Theory - Links

Confocal vs evanescent

Principles of evanescent illumination

Surface plasmons

Label-free detection

Surface plasmon fluorescence spectroscopy

Optical waveguide spectroscopy




Surface plasmon fluorescence spectroscopy

Surface plasmon (field-enhanced) fluorescence spectroscopy (SPFS) uses the greatly enhanced electromagnetic field of a surface plasmon mode for the excitation of surface-confined fluorophores. The general set-up of a SPFS is schematically shown in the figure.

The ability to simultaneously monitor the interfacial refractive index changes and the fluorescence signals in real time offers a huge potential for applications of SPFS in surface immunoreaction detection.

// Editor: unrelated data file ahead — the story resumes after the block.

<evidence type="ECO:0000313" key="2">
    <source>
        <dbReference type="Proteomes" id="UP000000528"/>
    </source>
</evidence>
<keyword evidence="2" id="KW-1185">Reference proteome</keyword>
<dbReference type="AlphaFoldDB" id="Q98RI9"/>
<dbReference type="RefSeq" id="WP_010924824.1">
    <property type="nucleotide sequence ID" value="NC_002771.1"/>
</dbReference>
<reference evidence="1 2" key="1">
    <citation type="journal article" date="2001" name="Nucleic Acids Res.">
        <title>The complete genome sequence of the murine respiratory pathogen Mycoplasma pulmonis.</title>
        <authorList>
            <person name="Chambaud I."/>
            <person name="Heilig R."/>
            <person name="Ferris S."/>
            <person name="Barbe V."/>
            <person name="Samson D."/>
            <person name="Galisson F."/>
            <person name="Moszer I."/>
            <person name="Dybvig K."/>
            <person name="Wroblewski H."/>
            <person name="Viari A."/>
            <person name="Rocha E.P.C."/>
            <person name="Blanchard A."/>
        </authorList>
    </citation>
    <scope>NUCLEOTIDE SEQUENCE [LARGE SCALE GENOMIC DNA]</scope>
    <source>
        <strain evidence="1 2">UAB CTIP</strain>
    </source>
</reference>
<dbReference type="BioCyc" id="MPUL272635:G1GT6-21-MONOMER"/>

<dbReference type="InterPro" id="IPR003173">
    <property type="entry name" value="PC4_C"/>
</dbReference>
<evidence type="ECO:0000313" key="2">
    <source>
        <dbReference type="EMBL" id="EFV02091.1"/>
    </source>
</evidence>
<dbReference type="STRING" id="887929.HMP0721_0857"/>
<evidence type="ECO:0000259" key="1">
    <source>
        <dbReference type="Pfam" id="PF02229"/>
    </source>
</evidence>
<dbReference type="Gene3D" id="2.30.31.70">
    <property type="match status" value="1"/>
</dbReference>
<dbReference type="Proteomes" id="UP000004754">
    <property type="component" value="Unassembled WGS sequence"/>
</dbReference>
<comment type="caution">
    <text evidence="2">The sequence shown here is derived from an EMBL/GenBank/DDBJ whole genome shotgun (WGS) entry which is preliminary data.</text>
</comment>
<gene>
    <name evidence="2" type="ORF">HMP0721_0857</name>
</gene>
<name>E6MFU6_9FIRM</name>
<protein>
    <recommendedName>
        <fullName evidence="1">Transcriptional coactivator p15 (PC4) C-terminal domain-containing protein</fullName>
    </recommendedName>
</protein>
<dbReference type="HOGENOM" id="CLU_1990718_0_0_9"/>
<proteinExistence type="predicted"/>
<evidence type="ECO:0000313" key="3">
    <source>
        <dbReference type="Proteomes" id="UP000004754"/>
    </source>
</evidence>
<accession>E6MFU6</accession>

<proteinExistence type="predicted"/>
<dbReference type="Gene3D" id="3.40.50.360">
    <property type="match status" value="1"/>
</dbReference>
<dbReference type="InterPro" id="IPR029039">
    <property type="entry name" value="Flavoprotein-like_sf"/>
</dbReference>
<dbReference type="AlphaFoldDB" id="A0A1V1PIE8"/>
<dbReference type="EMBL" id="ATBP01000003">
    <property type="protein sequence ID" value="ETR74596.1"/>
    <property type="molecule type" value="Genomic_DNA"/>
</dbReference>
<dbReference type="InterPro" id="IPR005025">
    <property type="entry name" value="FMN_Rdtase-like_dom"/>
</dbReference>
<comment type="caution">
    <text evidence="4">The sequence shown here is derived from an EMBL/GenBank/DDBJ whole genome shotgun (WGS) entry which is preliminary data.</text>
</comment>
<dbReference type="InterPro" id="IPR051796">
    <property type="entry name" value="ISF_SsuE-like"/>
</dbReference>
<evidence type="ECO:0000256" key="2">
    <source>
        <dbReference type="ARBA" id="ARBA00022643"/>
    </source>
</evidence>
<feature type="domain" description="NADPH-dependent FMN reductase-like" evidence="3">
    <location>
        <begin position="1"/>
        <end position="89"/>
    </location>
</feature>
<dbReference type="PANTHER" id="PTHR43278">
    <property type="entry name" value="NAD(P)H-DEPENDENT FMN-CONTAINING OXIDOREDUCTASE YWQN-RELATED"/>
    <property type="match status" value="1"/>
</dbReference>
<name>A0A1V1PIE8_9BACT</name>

The evanescent field of a surface plasmon is enhanced, compared to the incident field, by a factor of 16 for a gold-water (buffer) interface at the respective resonance angle and then decays exponentially into the dielectric medium, with a wavelength-dependent penetration depth of approximately Lz = 150 nm. In this layer, the accumulation of the analyte molecules alters the optical properties of the interface and can be sensed by an angular shift in the SPR resonance minimum. If fluorescent dyes are carried by the analyte molecules, they can be excited by the electromagnetic field, resulting in a strong fluorescence signal.